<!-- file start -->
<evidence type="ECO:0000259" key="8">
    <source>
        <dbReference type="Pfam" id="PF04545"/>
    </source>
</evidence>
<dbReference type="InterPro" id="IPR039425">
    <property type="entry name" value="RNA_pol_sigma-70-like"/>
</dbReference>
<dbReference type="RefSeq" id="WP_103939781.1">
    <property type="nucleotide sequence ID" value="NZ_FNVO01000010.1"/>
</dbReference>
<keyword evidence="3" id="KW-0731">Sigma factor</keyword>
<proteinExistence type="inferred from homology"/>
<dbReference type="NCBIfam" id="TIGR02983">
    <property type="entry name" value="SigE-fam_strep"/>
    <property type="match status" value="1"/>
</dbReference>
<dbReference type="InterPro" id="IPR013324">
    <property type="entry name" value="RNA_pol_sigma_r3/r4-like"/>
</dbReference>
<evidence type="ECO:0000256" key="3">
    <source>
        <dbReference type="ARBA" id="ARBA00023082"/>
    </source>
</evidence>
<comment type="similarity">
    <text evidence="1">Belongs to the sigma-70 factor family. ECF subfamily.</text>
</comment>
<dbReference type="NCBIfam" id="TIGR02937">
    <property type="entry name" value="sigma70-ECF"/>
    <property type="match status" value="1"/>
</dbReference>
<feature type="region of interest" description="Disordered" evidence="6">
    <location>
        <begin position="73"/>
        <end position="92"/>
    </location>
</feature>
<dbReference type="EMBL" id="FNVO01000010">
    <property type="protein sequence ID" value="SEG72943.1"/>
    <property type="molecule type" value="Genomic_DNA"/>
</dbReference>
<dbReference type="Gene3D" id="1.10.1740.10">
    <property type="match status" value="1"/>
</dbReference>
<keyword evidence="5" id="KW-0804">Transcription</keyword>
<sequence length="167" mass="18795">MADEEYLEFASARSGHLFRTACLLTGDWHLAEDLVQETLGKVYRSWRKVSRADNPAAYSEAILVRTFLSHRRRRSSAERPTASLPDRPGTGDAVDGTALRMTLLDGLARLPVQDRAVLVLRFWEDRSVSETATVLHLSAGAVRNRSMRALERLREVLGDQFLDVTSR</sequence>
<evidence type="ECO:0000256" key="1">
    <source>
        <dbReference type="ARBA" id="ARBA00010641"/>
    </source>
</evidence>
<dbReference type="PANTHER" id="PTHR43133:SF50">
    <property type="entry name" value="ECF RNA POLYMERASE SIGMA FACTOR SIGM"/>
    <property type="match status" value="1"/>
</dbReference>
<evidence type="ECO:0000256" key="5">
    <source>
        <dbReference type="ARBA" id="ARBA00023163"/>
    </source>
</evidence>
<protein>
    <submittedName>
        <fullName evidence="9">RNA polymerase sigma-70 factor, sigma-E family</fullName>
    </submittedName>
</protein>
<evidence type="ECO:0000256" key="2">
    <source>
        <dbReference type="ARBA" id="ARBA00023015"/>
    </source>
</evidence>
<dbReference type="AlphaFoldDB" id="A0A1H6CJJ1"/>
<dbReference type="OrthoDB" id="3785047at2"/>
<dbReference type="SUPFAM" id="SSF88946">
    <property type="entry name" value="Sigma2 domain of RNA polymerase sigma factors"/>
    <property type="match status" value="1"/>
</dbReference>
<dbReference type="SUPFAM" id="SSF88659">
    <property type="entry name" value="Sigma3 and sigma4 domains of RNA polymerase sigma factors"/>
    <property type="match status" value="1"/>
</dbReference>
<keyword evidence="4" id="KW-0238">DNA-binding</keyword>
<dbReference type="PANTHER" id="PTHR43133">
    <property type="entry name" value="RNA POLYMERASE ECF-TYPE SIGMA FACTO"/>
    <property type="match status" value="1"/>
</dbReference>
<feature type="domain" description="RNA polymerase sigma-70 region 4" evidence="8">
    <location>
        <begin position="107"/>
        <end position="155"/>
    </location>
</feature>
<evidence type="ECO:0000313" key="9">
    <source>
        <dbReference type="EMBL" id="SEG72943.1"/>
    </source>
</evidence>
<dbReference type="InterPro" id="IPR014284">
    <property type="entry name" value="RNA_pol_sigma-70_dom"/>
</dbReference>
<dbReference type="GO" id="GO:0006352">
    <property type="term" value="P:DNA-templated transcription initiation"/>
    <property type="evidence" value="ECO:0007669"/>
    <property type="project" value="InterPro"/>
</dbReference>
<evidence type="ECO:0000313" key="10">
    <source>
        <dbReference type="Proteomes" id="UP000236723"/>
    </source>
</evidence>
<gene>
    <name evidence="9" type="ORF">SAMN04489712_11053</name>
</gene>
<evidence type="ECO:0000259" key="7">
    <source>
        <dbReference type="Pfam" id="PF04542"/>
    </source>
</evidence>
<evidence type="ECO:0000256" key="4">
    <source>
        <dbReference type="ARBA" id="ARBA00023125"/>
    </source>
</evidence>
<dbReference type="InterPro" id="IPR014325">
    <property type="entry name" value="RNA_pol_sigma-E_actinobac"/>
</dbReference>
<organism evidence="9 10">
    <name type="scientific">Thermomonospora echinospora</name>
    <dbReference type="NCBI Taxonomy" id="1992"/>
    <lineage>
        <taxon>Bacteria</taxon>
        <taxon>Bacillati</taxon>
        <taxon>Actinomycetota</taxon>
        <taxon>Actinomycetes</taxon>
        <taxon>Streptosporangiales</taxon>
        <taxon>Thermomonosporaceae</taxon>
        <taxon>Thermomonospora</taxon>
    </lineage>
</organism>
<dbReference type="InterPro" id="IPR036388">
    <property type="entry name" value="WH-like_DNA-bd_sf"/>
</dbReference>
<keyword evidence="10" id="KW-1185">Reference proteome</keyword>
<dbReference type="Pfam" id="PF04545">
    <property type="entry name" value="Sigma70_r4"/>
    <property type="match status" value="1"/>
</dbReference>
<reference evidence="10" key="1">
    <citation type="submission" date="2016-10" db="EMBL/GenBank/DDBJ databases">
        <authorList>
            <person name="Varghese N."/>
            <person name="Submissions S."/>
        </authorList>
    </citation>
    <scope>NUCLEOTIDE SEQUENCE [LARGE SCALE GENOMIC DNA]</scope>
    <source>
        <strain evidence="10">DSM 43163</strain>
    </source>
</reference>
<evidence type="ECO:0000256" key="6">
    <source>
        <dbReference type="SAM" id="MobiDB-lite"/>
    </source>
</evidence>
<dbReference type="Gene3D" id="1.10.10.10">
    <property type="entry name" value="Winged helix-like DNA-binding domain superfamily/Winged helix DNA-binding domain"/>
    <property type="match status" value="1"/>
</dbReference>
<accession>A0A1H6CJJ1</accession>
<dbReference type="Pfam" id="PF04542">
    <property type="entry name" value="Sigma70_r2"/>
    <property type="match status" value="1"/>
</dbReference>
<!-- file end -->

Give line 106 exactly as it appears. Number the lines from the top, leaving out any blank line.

<evidence type="ECO:0000313" key="10">